The following blog post is the second entry of a series in WilmingtonBiz.com Insights and reflects the opinion of the Cape Fear Economic Development Council. Written by Chairman Scott Johnson in support of adopting the improved community-focused Industrial Special Use Permit (SUP), it advocates for clean and responsible economic growth for New Hanover County. Cities and towns recognize the need to pursue economic growth and adopt policies and programs, including incentives, that are designed to enhance economic development opportunities. Most residents understand there is a relationship between the successful function of the local economy and the quality of life they enjoy. They also know that many community services, including public schools, are often defined by the amount of local taxes collected. But how we implement and define what economic growth means to us will be the tipping point for how an older industrial area, such as ours, will remake and rewrite the story of the power of economic innovation. Historic concepts of economic growth in American cities like Wilmington can be viewed in many ways. One view has been that all... read more +

Dusk on the Cape Fear: Wilmington, N.C.
3
Jul
2016

Using the Triple-Bottom Line to Define Best Practice Resource Management in the Cape Fear

by Scott Johnson, Chairman, Cape Fear Economic Development Council Category: ,

The North Carolina Coastal Federation is leading the My Community, My Voice Campaign to engage citizens and business leaders to help adopt the improved community-focused Industrial Special Use Permit (SUP), which advocates for clean and responsible economic growth for New Hanover County. The vote is in the fall; as such, this blog will feature articles and thoughts from business leaders who are in support of this important initiative.  The following entry is the first of a series in WilmingtonBiz.com Insights and reflects the opinion of the Cape Fear Economic Development Council, written by Chairman Scott Johnson. The Cape Fear Economic Development Council (CFEDC) is a nonprofit 501c3 based in Wilmington. For the last eight years we have explored new concepts for addressing our region’s economic growth strategies, while helping identify more suitable and practical alternatives in economic development, land use, energy use and environmental management. CFEDC is neither a think tank nor an academic endeavor, but a group of citizens who believe by using the “triple bottom line” framework (people, profit, planet) to define best practices in land and resource management, we... read more +

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13
Jun
2016

Winning Protections from Offshore Drilling, but Atlantic Still Threatened by Seismic Airgun Blasting

by Claire Douglass, Campaign Director for Climate and Energy, Oceana Category:

After years of hard work and loyalty to the fight against offshore drilling in the Atlantic Ocean, Oceana and citizens along the East Coast have won a historic victory. This March, the Obama administration announced its decision to remove the Atlantic from its oil and gas leasing plan. It was not only a huge day for the oceans, but also for democracy. By yielding to the overwhelming opposition from East Coast communities, President Obama proved that good old-fashioned grassroots organizing makes all the difference. It was not easy, and at first, it was a lonesome fight. Most cast it off as a losing battle, but Oceana jumped in when few other groups would take the plunge to fight Atlantic drilling. In 2008, the Bush administration lifted a longstanding moratorium on offshore drilling in the Atlantic. Done quietly, most East Coast communities had no idea their waters were vulnerable to the prospect of offshore drilling. Virtually unchallenged, President Obama proceeded with the past administration’s plans to re-open the Atlantic. They didn’t see what was coming next. Years ago, Oceana... read more +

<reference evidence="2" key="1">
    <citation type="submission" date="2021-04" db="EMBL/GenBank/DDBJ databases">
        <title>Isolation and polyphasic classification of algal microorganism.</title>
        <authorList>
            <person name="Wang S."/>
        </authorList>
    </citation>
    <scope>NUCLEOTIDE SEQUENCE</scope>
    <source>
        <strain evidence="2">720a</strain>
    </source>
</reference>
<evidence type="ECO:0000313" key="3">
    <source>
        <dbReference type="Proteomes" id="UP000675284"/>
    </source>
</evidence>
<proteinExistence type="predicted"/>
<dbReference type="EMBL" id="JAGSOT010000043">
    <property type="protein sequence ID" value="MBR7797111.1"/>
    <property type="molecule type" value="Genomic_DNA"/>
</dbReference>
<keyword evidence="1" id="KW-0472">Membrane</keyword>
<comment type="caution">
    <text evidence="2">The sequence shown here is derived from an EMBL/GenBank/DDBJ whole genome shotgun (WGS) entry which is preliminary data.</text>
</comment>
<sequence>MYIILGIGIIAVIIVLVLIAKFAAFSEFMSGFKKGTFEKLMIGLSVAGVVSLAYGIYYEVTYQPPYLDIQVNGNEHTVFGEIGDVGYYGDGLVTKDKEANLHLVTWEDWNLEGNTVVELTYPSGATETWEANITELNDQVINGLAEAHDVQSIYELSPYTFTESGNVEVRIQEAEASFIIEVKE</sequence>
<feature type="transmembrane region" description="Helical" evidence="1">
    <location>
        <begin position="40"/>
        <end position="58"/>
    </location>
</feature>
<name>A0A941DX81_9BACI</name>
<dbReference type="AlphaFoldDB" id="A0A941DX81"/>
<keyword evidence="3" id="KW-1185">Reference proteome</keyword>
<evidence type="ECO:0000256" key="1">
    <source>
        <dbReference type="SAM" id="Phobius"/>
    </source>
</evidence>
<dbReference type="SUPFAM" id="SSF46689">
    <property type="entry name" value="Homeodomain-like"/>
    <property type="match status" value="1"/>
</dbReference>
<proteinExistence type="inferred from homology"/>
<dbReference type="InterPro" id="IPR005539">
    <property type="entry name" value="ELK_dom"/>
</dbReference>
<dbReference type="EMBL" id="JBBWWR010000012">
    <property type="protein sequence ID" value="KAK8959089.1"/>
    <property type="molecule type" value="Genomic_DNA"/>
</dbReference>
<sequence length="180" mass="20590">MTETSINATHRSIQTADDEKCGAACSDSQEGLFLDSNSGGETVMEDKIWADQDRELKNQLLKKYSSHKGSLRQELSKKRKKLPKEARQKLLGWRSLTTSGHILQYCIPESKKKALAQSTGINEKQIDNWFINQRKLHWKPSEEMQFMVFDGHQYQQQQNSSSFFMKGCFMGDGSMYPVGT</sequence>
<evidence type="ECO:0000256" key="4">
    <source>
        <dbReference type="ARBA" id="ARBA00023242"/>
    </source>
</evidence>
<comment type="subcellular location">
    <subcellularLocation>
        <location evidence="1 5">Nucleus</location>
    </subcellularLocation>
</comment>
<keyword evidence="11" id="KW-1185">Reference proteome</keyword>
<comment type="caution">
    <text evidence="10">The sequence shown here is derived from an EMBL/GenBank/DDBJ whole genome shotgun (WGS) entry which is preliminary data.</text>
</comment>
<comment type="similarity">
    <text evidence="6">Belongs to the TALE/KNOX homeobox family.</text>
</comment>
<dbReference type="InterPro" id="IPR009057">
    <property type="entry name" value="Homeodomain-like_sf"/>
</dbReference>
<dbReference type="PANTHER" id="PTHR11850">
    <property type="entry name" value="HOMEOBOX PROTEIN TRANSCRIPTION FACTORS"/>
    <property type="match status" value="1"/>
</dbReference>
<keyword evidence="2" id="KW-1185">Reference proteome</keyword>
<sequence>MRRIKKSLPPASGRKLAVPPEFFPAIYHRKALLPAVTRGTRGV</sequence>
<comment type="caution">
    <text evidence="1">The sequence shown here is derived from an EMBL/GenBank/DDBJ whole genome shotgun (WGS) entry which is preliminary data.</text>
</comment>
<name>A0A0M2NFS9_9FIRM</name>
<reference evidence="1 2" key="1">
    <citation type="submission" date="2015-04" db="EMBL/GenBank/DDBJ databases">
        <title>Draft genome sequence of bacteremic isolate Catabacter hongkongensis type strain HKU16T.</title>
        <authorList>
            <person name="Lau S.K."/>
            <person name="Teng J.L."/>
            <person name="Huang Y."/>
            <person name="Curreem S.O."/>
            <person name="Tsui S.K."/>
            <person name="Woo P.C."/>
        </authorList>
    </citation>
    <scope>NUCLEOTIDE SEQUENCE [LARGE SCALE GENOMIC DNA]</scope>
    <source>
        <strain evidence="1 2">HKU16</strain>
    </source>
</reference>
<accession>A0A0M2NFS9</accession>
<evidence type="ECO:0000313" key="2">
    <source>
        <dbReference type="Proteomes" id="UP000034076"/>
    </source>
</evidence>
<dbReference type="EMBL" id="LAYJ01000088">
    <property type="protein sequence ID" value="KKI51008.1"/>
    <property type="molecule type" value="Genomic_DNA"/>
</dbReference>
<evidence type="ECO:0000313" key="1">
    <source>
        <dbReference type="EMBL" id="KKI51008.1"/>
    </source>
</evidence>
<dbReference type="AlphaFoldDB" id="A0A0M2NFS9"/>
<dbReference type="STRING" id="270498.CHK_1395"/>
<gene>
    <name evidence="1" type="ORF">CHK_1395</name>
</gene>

Robert F. Kennedy, Jr., President of the Waterkeeper Alliance

Robert F. Kennedy, Junior, Founder and President of the Waterkeeper Alliance

10
Jun
2016

CoastLine: Robert F. Kennedy, Jr. on the Origin of CAFOs, Environmental Justice

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Robert F. Kennedy, Junior is Founder and President of the Waterkeeper Alliance, an organization of nearly 300 waterkeepers spanning the globe.  He serves as Chief Prosecuting Attorney for the Hudson Riverkeeper, is a Clinical Professor and Supervising Attorney at Pace University School of Law’s Environmental Litigation Clinic, and he is co-host of Ring of Fire on Air America Radio. He came to Wilmington, North Carolina for the annual conference of The Waterkeeper Alliance.  There he sat down with Rachel Lewis Hilburn, News Director and Host of CoastLine, to discuss the origins of Concentrated Animal Feeding Operations (CAFOs), and environmental justice – issues that are inextricably intertwined. Here is the transcript of that interview, first published here and available as an audio file. RLH:  Robert Kennedy, your journey as a champion of clean waterways began on the Hudson River.  For that work, you were named one of Time Magazine’s Heroes of the Planet. You’ve held that up as an international model of ecosystem protection.  How is it that?  What changes were you able to make in New York? Robert F. Kennedy Jr.:  Well, It... read more +